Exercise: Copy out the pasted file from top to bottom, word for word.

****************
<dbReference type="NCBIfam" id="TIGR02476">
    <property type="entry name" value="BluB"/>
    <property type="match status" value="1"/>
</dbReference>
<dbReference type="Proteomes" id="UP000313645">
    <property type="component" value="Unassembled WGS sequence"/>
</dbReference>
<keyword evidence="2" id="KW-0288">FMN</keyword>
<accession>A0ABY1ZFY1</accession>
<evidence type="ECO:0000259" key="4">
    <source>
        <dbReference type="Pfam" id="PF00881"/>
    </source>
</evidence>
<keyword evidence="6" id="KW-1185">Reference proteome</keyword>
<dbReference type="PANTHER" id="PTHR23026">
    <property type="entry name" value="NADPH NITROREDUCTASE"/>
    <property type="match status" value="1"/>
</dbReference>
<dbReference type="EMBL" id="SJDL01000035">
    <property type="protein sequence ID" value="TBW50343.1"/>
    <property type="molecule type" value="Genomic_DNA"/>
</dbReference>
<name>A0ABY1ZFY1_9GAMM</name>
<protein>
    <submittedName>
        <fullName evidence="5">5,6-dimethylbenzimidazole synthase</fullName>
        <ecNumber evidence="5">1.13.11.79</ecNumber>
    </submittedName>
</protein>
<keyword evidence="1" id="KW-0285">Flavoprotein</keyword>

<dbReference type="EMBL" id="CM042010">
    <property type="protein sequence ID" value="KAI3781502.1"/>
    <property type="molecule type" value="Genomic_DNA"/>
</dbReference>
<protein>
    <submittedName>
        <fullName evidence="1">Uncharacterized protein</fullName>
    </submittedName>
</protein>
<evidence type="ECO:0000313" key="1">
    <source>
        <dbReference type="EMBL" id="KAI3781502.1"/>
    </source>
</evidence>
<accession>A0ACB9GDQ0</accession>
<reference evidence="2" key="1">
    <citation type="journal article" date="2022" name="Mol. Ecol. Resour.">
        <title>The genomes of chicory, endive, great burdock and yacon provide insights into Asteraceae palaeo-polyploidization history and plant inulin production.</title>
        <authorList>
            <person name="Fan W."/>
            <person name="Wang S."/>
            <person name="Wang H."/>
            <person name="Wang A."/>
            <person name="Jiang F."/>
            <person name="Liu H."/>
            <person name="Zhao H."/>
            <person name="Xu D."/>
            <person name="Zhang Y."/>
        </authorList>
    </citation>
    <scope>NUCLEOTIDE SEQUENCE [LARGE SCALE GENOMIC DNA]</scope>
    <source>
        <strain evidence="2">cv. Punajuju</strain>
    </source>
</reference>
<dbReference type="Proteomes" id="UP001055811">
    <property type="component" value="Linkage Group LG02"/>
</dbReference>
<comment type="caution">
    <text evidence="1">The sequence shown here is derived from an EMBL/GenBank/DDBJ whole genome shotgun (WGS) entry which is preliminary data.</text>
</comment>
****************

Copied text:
<dbReference type="NCBIfam" id="TIGR02476">
    <property type="entry name" value="BluB"/>
    <property type="match status" value="1"/>
</dbReference>
<dbReference type="Proteomes" id="UP000313645">
    <property type="component" value="Unassembled WGS sequence"/>
</dbReference>
<keyword evidence="2" id="KW-0288">FMN</keyword>
<accession>A0ABY1ZFY1</accession>
<evidence type="ECO:0000259" key="4">
    <source>
        <dbReference type="Pfam" id="PF00881"/>
    </source>
</evidence>
<keyword evidence="6" id="KW-1185">Reference proteome</keyword>
<dbReference type="PANTHER" id="PTHR23026">
    <property type="entry name" value="NADPH NITROREDUCTASE"/>
    <property type="match status" value="1"/>
</dbReference>
<dbReference type="EMBL" id="SJDL01000035">
    <property type="protein sequence ID" value="TBW50343.1"/>
    <property type="molecule type" value="Genomic_DNA"/>
</dbReference>
<name>A0ABY1ZFY1_9GAMM</name>
<protein>
    <submittedName>
        <fullName evidence="5">5,6-dimethylbenzimidazole synthase</fullName>
        <ecNumber evidence="5">1.13.11.79</ecNumber>
    </submittedName>
</protein>
<keyword evidence="1" id="KW-0285">Flavoprotein</keyword>

<dbReference type="EMBL" id="CM042010">
    <property type="protein sequence ID" value="KAI3781502.1"/>
    <property type="molecule type" value="Genomic_DNA"/>
</dbReference>
<protein>
    <submittedName>
        <fullName evidence="1">Uncharacterized protein</fullName>
    </submittedName>
</protein>
<evidence type="ECO:0000313" key="1">
    <source>
        <dbReference type="EMBL" id="KAI3781502.1"/>
    </source>
</evidence>
<accession>A0ACB9GDQ0</accession>
<reference evidence="2" key="1">
    <citation type="journal article" date="2022" name="Mol. Ecol. Resour.">
        <title>The genomes of chicory, endive, great burdock and yacon provide insights into Asteraceae palaeo-polyploidization history and plant inulin production.</title>
        <authorList>
            <person name="Fan W."/>
            <person name="Wang S."/>
            <person name="Wang H."/>
            <person name="Wang A."/>
            <person name="Jiang F."/>
            <person name="Liu H."/>
            <person name="Zhao H."/>
            <person name="Xu D."/>
            <person name="Zhang Y."/>
        </authorList>
    </citation>
    <scope>NUCLEOTIDE SEQUENCE [LARGE SCALE GENOMIC DNA]</scope>
    <source>
        <strain evidence="2">cv. Punajuju</strain>
    </source>
</reference>
<dbReference type="Proteomes" id="UP001055811">
    <property type="component" value="Linkage Group LG02"/>
</dbReference>
<comment type="caution">
    <text evidence="1">The sequence shown here is derived from an EMBL/GenBank/DDBJ whole genome shotgun (WGS) entry which is preliminary data.</text>
</comment>